Yes! We were ready by 9 a.m. and left the Edgewater Inn and RV park in Malta. (I am rating the campgrounds as we travel along. Check out the ratings by clicking on ***Campgrounds along the way on the side bar.)
Our travels took us along Hwy 2 east through Glasgow and then south on Hwy 24 to Ft. Peck.
Our first destination was the Fort Peck Interpretive Center and Museum. But before we got to the Center, we came across the old Fort Peck hotel and our enthusiastic friend from Malta said this is a must see. So we stopped and enjoyed a bit of history from 1930’s era when President Roosevelt authorized the building of the Ft. Peck dam under the New Deal during the Great Depression. This hotel served many folks who came to this area to find a job during a very difficult time in the United States history.
After visiting the hotel, we went on our way to the Interpretive Center and Museum. Again, we were not disappointed. What fascinated both Dale and I was the building of this huge earthen dam. What an undertaking and what an accomplishment. Here’s a bit of history taken from a brochure:
“Construction of the Fort Peck Dam started in 1933 when Franklin D. Roosevelt authorized the project as a part of the New Deal during the Great Depression.
More than 40,000 people flooded to the area looking for work, creating 18 boomtowns featuring businesses and schools. The work force peaked in 1936, with 10,564 workers directly linked to the dam.
Workers overcame a massive earthen slide in 1938, affecting a quarter of the dam. The dam was completed two years later, seven years after it was authorized.”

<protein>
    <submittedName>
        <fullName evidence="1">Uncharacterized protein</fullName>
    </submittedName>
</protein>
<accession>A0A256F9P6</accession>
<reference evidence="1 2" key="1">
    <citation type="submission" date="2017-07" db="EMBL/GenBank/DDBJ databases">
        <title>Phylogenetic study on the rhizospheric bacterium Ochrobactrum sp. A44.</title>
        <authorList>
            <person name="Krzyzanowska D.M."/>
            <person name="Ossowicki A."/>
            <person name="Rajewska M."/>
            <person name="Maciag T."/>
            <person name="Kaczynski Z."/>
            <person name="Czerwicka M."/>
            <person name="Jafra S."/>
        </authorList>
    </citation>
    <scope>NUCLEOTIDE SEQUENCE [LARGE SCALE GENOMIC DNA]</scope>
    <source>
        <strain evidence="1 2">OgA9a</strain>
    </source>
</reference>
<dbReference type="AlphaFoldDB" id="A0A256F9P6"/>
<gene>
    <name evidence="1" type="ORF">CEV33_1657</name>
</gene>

What I found interesting was all 800,000+ residents of Montana could fit in the area of the Ft. Peck lake and each person could live on a quarter acre! Los Angeles, CA has a population of 3.8+ million! Ft. Peck lake’s total square mileage is 382.8 and LA is
503 sq miles to give you a little comparison.
Another fact I found fascinating was if the total shoreline of Ft. Peck lake was stretched out, it would reach to Atlanta, GA! The Ft. Peck reservoir is the largest body of water in MT but the Flathead lake, where I live, is the largest body of natural water west of the Mississippi. And, for the fishermen, I guess there is some fantastic fishing here, especially the walleye.
Just down the road from the Interpretive Center was our campground, Downstream Campground. It is absolutely wonderful! No one is here; well, hardly anyone. It is open and shaded with electrical hook-ups and showers. We are thankful for the showers because it looks like the next two or so nights we’ll be dry camping in Makoshika State Park and Medicine Rock State Park.
The campground has access to nature walks so FINALLY we were able to stretch our legs and the dogs got some real good sniffs in.
This was an early stop day, which we don’t mind. We found our camping site around 2 p.m. which allows us to kick back a little bit.
We are really looking forward to the next leg of our trip, the two state parks. I guess we will be driving through the Badlands of Montana and we will see some great scenery and rock formations. We were told that these campgrounds are rarely visited so we are looking forward to riding our bikes along the roads and trails.
That’s our third day and we are happy campers. I hope I can say that at day 40!
P.S. We are under wind warnings here and Dale thought it wise to move out from under the trees with large branches!